Technology now dominates every area of our lives and educators need to make sure they are prepared for its inclusion into our schools. This may mean making a break from traditional teaching methods; but there is no denying the inevitability of technology being thrust into curricula around the country. Many teachers may be hesitant to accept this new world order but the key is to ensure they are ready for this new challenge. Here are some tips for preparing teachers for the future:

Make teachers feel comfortable. Many, at first, will resist the influx of computers into their classroom but if you can make feel at ease by letting them know the full spectrum of possibilities out there, then they will warm up. Appeal to a teacher’s passion in their given subject area of expertise and show them a computer program that will open their eyes to new, different ways of teaching their subject.

Teach the teachers. Keep in mind that teachers are just like the students in that they will learn at different rates. Develop a comprehensive training program, but allow the faculty to learn at their own speed. Avoid putting overt pressure on them to be at a certain computer aptitude. Eventually they’ll get the hang of it. Don’t rush them because then they’re more apt to abandon the training.

Keep a slow, deliberate pace. There will be plenty of staff members that are already advanced when it comes to using computers but for the ones that are a little slower maintain a steady training pace. Technology training is not something that can be accomplished overnight. It is something that you will continually be working on with workshops throughout the year.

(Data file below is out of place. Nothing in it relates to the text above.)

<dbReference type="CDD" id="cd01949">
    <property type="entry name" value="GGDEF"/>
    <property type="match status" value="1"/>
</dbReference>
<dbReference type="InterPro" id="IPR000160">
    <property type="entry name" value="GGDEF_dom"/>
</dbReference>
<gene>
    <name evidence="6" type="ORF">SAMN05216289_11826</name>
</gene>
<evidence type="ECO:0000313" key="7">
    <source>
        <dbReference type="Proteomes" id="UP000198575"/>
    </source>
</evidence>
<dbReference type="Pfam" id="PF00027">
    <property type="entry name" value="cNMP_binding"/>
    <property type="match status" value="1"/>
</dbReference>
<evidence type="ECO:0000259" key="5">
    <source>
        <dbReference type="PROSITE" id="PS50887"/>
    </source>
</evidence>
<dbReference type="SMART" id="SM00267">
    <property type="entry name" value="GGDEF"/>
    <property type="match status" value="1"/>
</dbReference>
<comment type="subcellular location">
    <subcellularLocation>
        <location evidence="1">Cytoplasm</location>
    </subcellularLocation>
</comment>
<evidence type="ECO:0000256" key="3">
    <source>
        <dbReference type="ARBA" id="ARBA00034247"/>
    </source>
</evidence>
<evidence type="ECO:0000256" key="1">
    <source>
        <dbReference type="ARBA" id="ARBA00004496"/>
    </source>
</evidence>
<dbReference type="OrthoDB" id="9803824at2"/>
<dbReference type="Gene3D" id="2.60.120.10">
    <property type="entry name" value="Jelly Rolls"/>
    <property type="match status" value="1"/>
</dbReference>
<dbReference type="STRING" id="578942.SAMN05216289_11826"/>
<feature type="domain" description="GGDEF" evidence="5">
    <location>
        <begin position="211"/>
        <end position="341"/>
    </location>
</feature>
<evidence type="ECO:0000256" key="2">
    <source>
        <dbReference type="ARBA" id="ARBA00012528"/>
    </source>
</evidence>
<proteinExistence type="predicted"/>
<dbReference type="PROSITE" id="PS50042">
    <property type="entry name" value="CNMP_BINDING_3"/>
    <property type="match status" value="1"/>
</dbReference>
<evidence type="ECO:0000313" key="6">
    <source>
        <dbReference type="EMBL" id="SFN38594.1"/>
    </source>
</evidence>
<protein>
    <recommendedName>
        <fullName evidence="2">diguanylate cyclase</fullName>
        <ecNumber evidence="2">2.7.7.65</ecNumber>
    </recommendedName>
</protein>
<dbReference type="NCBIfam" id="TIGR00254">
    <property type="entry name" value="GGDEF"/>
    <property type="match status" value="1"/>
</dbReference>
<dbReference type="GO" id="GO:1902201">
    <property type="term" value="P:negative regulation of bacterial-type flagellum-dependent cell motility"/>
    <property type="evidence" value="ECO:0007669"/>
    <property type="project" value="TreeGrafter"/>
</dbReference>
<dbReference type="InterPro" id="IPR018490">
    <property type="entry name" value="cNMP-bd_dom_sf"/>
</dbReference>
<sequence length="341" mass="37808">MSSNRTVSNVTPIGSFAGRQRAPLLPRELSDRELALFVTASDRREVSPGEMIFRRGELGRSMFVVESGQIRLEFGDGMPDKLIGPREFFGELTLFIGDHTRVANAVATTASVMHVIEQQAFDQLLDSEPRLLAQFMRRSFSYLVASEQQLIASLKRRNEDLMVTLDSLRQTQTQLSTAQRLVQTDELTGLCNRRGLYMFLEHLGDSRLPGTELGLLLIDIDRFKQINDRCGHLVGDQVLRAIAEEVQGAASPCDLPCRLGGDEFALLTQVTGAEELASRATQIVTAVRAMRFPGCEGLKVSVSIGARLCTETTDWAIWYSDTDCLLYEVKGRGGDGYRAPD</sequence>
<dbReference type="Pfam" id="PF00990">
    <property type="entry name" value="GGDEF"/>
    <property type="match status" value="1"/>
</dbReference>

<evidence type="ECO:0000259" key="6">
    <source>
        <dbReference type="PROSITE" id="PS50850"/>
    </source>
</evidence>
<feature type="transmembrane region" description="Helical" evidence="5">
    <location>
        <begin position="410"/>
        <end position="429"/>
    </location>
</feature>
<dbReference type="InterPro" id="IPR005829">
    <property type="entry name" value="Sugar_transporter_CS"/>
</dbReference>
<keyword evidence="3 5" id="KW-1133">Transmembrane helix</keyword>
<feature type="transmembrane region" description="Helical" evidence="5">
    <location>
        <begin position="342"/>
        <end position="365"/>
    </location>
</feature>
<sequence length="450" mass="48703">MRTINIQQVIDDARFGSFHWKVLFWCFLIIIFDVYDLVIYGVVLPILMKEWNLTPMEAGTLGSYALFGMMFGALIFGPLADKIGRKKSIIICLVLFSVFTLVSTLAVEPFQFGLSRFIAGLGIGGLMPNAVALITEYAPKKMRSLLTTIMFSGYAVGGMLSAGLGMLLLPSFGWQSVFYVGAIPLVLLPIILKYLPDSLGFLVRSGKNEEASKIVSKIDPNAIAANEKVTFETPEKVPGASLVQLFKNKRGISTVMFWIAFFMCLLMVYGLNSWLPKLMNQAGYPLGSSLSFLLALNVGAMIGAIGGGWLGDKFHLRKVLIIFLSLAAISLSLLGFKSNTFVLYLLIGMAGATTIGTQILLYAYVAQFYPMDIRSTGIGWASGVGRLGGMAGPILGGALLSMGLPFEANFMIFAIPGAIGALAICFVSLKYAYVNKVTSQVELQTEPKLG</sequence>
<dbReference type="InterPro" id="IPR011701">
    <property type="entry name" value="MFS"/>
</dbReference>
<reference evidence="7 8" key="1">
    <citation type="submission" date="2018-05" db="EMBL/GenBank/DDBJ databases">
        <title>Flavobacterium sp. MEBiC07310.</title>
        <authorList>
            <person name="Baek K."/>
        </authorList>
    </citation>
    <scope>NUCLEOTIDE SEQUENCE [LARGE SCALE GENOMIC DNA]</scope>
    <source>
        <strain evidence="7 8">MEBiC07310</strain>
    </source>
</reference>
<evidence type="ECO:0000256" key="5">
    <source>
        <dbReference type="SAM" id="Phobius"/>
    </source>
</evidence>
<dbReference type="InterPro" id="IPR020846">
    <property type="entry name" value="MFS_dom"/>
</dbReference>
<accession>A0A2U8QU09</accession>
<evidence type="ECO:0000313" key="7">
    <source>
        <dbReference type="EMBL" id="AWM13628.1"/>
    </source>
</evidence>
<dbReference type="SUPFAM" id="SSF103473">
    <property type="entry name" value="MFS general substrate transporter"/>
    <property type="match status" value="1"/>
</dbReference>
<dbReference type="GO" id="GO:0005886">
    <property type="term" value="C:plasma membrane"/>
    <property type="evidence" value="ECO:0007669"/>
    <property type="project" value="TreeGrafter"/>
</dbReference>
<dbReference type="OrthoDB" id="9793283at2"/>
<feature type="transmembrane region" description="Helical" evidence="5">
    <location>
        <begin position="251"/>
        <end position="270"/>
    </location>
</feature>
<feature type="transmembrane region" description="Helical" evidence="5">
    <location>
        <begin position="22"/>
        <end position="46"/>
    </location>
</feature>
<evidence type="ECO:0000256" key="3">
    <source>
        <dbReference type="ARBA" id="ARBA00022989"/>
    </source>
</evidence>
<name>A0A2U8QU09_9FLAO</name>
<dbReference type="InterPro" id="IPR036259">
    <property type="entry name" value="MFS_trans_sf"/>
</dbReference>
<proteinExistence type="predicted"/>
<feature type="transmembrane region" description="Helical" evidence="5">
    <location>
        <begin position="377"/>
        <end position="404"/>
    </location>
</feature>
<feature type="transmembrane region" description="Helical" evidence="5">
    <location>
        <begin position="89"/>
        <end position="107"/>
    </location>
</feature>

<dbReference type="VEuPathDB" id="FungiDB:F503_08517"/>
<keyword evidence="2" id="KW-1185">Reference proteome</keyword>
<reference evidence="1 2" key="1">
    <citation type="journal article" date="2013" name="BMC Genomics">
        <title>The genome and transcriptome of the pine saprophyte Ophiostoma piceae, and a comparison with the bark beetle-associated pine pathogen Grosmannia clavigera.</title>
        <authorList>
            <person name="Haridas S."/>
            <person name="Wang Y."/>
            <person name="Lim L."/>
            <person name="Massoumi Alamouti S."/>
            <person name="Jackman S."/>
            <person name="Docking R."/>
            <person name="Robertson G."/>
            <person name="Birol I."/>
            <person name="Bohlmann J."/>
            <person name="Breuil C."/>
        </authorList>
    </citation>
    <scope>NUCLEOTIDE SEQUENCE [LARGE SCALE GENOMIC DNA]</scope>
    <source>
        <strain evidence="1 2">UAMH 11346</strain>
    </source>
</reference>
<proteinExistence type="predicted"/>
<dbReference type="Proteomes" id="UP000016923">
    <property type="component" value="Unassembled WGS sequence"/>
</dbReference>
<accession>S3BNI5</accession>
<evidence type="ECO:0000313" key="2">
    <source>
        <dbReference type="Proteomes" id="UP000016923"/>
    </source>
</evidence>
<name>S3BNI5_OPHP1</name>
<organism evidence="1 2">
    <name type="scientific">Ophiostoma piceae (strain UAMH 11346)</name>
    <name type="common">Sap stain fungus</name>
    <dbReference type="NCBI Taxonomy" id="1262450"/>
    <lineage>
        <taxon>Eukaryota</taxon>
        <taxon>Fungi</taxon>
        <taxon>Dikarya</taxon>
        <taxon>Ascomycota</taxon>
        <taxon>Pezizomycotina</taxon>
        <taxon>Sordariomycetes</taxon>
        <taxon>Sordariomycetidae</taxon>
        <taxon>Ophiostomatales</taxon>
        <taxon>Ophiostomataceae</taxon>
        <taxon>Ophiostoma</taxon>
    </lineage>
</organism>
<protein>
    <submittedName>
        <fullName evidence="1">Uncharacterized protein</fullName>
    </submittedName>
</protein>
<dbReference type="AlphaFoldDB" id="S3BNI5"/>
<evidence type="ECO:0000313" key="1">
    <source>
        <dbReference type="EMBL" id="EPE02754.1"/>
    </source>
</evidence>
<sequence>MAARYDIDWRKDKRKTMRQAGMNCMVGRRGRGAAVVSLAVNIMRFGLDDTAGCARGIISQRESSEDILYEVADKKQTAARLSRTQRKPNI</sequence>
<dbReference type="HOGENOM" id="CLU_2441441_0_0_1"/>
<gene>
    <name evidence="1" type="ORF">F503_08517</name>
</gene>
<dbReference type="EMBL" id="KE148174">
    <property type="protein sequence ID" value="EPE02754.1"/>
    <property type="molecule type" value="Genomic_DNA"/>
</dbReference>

Create a rewards system. Implementing such a training regimen may often require teachers to spend more time than the district allows for in a pay structure. Anyone will be more apt to quit on a project if they’re not being properly rewarded. Compensate teachers if they’re spending more than the allotted time on the training.

Be strict. If teachers are resistant to using computers then you may have to come down on them harder than you would desire to. Warn them that if they don’t use computers in the classroom they will lose them. Consider adding their adherence to the technology policy into their evaluations. If you’re serious about the program, then chances are your staff will get on board as well.


Heather Johnson is a freelance writer, as well as a regular contributor for OEDb, a site for learning about online education. Heather invites your questions, comments and freelancing job inquiries at her email address: .